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From local newspaper reporter to director of communications for global companies, Steve Trapnell ’90 knows that Lebanon Valley College gave him the basis for his career success.
Trapnell was the first person in his family to go to college and, like many college students, was not immediately sure what path he wanted to pursue. He selected general education courses in fields that interested him and engaged with student activities to help him find his way. Dr. Art Ford, professor emeritus of English, who advised the newspaper at the time, suggested English would be a good fit for Trapnell.
“Classes were taught by faculty with a wide range of backgrounds that enabled them to offer different perspectives, including longtime LVC professors like Dr. John Kearney, professor emeritus of English; adjuncts like Paul Baker, who was editor of the Lebanon Daily News (and an LVC alum); and those who entered academia as a second career like Dr. Phylis Dryden, professor emerita of English, who previously worked in business.”
Along with learning from his English professors, Trapnell also gained valuable insight across a wide range of subjects in his other classes. This knowledge came in handy when he spent almost a decade working as a newspaper reporter in Lancaster, Pa., covering breaking news and writing stories about business, religion, education, and government.
“It’s important to recognize that the skills you learn in English can be applicable in many careers. From my education at LVC and my initial work as a journalist, I developed valuable expertise in quickly learning about new subjects and developing engaging content to inform, educate, and call people to action,” he said.
Through Trapnell’s work as editor of the student newspaper and volunteerism with other student organizations, he developed collaboration skills including how to navigate within a community. He relied on these skills when he transitioned into the corporate communications field.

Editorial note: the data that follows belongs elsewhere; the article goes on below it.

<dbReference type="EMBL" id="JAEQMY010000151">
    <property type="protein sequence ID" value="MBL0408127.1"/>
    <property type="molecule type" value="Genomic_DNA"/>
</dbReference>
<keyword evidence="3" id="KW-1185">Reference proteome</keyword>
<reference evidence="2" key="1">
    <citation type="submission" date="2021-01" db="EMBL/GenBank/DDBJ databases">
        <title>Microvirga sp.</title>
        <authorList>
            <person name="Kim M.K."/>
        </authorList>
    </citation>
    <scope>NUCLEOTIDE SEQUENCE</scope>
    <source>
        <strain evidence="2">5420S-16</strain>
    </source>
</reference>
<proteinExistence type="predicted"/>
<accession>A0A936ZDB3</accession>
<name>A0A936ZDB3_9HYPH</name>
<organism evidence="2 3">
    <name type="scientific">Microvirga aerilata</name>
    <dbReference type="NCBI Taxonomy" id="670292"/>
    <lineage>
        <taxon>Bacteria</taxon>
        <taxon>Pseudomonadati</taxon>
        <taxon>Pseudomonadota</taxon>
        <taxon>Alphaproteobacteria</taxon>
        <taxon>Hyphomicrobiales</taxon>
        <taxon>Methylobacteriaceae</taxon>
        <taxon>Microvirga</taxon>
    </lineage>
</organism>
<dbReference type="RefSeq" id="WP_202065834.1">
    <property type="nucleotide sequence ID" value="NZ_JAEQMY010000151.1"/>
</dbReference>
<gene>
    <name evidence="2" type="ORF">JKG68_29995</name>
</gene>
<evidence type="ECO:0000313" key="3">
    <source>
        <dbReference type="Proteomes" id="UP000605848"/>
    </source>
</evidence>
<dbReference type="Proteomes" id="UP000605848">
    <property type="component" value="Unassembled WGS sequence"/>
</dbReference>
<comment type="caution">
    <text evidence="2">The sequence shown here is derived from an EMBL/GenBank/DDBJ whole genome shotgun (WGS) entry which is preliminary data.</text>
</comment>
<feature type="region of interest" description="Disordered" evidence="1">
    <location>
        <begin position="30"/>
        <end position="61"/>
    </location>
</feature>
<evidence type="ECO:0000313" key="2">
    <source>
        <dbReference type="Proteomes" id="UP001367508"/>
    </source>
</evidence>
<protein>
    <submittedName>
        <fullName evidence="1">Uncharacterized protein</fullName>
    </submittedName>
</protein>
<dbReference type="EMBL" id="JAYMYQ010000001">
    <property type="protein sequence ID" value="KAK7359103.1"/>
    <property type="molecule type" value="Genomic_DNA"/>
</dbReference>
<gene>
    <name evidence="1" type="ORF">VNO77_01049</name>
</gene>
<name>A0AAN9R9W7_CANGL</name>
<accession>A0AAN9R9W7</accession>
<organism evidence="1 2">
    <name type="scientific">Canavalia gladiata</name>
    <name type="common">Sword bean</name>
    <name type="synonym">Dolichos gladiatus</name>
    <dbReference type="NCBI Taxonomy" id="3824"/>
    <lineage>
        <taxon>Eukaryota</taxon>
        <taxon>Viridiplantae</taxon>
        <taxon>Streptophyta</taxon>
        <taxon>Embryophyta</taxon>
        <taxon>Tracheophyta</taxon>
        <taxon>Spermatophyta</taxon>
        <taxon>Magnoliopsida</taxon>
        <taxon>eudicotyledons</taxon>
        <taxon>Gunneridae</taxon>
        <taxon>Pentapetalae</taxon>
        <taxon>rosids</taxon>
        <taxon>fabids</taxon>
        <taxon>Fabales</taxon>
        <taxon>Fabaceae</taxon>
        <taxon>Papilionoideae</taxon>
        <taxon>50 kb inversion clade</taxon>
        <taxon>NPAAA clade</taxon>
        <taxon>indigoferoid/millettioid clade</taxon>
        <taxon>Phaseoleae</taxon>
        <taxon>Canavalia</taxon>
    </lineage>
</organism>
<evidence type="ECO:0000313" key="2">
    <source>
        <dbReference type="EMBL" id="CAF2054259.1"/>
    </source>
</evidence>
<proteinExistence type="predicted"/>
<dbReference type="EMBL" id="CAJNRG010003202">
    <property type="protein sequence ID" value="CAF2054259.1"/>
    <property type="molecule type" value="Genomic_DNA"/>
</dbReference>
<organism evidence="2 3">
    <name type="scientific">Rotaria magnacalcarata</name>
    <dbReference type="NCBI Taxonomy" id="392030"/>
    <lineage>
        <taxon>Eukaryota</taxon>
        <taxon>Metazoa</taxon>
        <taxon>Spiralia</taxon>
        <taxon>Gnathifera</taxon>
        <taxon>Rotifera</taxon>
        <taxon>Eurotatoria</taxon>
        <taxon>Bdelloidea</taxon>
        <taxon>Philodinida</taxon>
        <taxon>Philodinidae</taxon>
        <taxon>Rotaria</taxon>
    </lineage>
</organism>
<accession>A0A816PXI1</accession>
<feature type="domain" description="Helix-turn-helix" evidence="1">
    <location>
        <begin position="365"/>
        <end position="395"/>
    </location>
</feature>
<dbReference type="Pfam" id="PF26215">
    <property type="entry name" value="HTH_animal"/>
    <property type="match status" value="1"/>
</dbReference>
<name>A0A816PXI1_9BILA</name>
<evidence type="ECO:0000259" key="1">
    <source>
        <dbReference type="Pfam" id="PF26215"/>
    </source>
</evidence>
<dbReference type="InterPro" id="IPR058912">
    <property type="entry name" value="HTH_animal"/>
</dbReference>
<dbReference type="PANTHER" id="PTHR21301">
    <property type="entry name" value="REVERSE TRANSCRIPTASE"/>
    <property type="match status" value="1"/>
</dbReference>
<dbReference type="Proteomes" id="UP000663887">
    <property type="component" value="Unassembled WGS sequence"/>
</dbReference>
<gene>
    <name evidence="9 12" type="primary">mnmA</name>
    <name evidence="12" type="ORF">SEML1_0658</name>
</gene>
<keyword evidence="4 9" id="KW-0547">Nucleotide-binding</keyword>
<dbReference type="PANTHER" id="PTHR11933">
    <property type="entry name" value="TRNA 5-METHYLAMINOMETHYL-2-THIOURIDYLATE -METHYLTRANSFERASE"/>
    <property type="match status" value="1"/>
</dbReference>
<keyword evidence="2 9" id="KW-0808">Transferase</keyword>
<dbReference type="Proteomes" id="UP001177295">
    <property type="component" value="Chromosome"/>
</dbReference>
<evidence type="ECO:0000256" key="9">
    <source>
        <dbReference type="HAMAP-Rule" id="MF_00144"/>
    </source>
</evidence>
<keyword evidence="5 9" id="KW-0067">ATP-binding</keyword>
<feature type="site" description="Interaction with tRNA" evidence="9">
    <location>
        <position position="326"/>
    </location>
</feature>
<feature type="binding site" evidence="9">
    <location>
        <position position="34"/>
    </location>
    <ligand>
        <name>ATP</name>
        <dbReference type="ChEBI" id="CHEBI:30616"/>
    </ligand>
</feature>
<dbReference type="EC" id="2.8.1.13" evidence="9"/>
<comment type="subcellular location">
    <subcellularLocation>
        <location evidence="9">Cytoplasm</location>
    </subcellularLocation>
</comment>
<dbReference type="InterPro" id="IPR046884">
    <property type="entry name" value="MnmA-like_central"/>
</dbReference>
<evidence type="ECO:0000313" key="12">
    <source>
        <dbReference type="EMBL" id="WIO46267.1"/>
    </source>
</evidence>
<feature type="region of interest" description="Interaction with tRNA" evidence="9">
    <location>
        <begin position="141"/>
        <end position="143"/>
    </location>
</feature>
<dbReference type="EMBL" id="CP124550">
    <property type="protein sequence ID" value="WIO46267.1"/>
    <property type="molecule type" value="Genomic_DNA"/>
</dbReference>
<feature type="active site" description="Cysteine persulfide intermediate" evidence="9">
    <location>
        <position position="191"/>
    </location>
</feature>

As vice president and director of corporate communications at a 240-branch bank, he led a team that handled media relations, internal communications for employees, investor communications, and community relations, which included managing the process of donating millions of dollars to nonprofit organizations each year. His time at the bank also included communication challenges such as educating and reassuring people during a crisis like the financial recession that began in 2008.
Now, as communications manager for Armstrong Flooring, Inc., a leading manufacturer of resilient flooring, he manages public relations and works on internal and external communication projects, collaborating with the marketing team, executives, and departments across the company, as well as six U.S. plants and facilities in Australia and China. Along with writing, these projects often include video, photography, and digital content.
“Corporate communications can give you a great cross-sectional view of an organization, because you partner with so many departments and people at all levels, right up to the CEO,” he said. “Functioning as an internal reporter within an organization, you bear the responsibility of breaking ‘bad news’ when necessary, but you also get the pleasure of helping to plan how the organization celebrates and shares the good news of its successes.”